Father of Subramaniapuram
"G. U. Pope's life has captivated me most among the several blessed Tamil savants I read about. Born an Englishman, this great personality breathed Tamil and felt like a Tamil. G. U. Pope was born on 24-4-1820 in a hamlet in Edwards Island in the Canadian neighborhood. He came to Tamil Nadu as a Christian missionary in 1839, and lived in the service of Tamil and very early, he was highly influenced by the excellence of the Tamil language.
George Uglow Pope family migrated to England when he was an infant. He left for South India in 1839 and arrived at Sawyerpuram near Tuticorin. Pope turned into a scholar of Tamil, Sanskrit and Telugu. He set up several schools and taught Latin, English, Hebrew, Mathematics and Philosophy.The village was formed in 1814 as a Christian settlement on land provided by Mr. Sawyer, an Anglo-Indian layman in the employ of the East India Company. Dr. G U Pope established “Sawyerpuram Seminary” in 1844 which trained Indian clergymen, teachers and catechists.
The seminary grew to a college, and was affiliated with the University of Madras in 1880. Rev. Sharrock was its first Principal. (Sharrock was very famous among the people, he was identified by local people, he was loved by the people, so in his name few street names are called Sharrock Strret, it contains three street, I, II, III).Bishop Caldwell moved the college and high school to Tuticorin in 1883. The middle school remaining expanded and at present it is a Higher secondary school. Sawyerpuram has several educational institutions, which include the Pope Memorial Higher Secondary School, Popes College of Arts and Science, Dr. G.U Pope College of Engineering, Dr. G.U. Pope College of Education, Martin Nursery and Primary School & St. Mary's Girls' Higher Secondary School.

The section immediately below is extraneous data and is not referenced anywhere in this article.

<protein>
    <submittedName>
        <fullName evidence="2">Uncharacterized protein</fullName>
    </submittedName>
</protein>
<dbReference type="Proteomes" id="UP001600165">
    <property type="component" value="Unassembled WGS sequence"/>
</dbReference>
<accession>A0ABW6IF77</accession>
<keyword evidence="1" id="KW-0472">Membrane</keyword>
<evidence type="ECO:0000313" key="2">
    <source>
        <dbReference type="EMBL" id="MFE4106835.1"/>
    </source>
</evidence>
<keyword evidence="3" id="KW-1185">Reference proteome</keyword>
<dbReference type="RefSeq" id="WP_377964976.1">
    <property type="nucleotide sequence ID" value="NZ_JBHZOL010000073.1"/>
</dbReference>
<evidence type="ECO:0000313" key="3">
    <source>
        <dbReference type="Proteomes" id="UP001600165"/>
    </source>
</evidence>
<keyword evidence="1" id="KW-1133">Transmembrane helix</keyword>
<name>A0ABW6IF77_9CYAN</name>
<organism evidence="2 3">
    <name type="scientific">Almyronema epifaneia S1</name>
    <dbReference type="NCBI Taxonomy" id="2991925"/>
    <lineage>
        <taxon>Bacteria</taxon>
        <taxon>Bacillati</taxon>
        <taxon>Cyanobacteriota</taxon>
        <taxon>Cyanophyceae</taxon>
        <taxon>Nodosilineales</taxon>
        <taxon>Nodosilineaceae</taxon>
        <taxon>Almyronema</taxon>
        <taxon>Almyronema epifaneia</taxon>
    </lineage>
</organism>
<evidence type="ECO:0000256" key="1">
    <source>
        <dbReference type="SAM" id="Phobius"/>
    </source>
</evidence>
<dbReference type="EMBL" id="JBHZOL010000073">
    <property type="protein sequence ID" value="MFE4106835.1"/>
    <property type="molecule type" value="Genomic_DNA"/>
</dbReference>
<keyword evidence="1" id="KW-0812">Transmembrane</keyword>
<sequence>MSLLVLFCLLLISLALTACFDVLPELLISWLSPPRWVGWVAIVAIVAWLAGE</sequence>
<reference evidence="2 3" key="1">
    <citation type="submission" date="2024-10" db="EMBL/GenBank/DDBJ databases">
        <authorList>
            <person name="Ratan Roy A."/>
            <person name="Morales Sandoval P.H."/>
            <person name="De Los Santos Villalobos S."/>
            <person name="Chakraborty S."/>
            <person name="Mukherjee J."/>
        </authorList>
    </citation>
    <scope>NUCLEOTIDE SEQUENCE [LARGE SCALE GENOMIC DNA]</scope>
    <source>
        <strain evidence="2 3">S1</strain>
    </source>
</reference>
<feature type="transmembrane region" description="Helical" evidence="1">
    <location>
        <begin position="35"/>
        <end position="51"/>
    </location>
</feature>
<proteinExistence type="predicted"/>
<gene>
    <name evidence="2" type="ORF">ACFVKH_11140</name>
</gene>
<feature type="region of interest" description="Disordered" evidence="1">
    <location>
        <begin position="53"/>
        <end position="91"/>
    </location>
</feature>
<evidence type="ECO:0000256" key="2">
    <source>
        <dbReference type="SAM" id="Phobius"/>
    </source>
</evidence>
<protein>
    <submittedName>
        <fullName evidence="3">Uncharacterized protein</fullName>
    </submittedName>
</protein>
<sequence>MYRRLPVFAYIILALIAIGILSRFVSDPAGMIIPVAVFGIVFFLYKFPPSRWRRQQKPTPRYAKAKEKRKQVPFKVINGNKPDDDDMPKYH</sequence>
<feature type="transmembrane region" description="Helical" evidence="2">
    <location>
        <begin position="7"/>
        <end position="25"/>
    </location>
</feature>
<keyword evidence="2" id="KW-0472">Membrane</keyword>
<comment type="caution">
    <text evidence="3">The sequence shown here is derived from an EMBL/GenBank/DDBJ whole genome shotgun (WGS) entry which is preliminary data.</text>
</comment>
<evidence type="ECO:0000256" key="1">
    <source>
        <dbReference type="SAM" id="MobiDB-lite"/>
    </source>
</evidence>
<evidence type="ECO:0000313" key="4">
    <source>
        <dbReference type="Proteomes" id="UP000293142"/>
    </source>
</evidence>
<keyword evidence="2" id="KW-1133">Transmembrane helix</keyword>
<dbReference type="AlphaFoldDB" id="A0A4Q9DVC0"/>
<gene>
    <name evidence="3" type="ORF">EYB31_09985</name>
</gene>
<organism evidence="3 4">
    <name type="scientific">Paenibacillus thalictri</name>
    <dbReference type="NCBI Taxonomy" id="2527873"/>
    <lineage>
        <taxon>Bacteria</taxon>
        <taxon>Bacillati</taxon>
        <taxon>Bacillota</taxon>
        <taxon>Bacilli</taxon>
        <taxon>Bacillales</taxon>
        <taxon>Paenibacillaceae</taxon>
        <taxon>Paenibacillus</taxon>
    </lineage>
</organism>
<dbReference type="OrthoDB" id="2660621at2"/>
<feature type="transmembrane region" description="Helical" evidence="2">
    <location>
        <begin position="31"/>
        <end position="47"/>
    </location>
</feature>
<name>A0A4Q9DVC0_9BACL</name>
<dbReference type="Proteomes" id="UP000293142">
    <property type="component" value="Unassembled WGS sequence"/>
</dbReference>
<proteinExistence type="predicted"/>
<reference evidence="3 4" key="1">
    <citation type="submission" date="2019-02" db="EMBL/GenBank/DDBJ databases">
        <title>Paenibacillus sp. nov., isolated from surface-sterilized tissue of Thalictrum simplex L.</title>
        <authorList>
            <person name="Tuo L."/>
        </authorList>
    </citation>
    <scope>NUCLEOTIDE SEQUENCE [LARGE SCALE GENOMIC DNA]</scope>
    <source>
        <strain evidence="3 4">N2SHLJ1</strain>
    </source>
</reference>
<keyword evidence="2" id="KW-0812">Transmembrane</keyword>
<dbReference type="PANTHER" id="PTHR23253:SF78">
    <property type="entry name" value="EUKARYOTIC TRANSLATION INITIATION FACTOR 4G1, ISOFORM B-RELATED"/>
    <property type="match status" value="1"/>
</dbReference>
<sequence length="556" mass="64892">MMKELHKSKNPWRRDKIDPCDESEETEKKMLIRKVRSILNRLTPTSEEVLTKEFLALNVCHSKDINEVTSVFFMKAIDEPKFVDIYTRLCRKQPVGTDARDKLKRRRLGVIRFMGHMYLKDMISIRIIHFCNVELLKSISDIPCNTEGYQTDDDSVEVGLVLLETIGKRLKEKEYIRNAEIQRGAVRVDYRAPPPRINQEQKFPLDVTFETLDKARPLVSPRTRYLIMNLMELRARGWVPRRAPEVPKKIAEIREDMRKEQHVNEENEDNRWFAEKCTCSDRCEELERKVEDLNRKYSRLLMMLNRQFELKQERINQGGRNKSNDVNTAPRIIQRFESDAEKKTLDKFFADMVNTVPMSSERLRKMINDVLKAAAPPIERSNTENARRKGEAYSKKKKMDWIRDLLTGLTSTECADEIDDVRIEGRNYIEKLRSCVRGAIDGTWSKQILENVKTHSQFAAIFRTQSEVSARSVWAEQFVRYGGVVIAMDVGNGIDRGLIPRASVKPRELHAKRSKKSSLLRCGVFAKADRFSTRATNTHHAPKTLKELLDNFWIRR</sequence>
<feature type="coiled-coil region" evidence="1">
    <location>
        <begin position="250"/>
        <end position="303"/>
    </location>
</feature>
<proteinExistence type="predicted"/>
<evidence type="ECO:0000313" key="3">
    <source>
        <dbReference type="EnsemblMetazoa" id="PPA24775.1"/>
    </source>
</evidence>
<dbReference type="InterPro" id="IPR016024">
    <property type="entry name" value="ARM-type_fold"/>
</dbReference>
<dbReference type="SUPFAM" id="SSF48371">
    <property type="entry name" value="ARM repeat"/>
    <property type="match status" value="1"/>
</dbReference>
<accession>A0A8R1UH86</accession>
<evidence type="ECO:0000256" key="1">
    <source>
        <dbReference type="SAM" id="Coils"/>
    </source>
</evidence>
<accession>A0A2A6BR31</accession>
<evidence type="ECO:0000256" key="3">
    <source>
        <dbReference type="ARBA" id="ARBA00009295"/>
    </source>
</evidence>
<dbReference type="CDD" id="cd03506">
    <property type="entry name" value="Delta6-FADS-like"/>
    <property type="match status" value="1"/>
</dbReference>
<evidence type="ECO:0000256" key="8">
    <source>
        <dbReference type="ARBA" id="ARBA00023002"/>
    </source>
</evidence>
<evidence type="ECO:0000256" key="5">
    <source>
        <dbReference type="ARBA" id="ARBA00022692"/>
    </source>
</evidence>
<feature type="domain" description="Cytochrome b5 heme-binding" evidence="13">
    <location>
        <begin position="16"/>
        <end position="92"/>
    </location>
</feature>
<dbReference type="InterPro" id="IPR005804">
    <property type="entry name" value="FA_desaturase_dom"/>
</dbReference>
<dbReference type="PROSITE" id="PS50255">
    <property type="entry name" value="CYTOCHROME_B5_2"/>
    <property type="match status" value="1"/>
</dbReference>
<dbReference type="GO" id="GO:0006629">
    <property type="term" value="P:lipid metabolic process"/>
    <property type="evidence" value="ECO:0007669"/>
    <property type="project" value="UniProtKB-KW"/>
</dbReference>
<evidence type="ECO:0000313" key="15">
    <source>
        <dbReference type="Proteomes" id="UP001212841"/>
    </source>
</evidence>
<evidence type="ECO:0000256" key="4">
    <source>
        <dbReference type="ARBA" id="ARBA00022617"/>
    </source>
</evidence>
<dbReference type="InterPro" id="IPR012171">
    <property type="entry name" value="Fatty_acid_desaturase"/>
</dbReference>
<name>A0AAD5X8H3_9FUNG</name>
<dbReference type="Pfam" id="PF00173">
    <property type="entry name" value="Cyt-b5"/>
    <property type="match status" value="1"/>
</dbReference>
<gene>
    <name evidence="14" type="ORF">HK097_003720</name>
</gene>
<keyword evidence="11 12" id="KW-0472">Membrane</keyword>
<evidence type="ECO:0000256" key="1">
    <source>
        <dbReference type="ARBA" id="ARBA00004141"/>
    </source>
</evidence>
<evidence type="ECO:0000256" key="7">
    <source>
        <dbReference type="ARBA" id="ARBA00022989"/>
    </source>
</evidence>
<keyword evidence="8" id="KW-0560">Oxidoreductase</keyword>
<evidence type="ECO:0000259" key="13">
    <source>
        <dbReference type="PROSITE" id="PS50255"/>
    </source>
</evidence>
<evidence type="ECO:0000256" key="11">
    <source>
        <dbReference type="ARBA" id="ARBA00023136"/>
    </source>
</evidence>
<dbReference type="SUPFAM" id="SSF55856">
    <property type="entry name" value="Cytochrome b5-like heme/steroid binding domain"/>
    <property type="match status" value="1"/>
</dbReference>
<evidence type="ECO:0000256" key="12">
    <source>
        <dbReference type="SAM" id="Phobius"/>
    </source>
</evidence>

Dravidian scholar Caldwell, “wherever money is to be made, wherever an apathetic people is willing to be pushed aside, there they swarm, these Tamils, the Greeks or Scotch of the East.”
He published such great works as Tholkapiyam. Nannool, and made classical Tamil easier to English students, while Tamil students could afford means for a more comprehensive and fruitful study of the classics. He translated into English, Thirukkural, Naladiyar, Thiruvasagam, etc.Thirukkural was translated into other languages before Pope. English translators did only partial translations. Rev. Pope deserves the credit for researching and producing a noteworthy full translation of Thirukkural . He spent a greater part of his fortune to publish rare Tamil books.
In his Preface to the English Publication of Thirukkural, G. U. Pope wrote on the excellence of Tamil:"Tamil is a sophisticated unique language, with a rich vocabulary. It is the mother of all South Indian languages, Tamil literature was designed to create high moral standards, ethical codes and Thirukkural is a great example of that.
It is in a land of people with very high ethical codes and who nurture human discipline that such moral books are created and could be created. Thirukkural is as clear as an unpolluted spring. Yes! Thirukkural, the unique book, has come to remove the impurities of this world. 'Within a short time of my learning Tamil, I commenced translating Thirukkural, for the benefit of Europeans.
It took several years to complete the translation and I offer my gratitude to God for the final result." Pope's love for Tamil and Thirukkural is abundantly clear from such expressions. Pope returned to England in 1882, having lived in Tamil Nadu for approximately 42 years. He accepted a Professorship at Oxford University, to teach Tamil and Telugu.
He received the coveted Gold Medal given once in three years for meritorious service and to mark the Diamond Jubilee of Queen Victoria in 1906."George Uglow Pope D.D. of South India sometime lecturer in Tamil and Telugu in the University and chaplain of Balliol College, Oxford, born 24th April 1820. Died 11th February 1908. This stone has been placed here by his family and by his Tamil friends in South India in loving admiration of his lifelong labours in the cause of oriental literature and philosophy"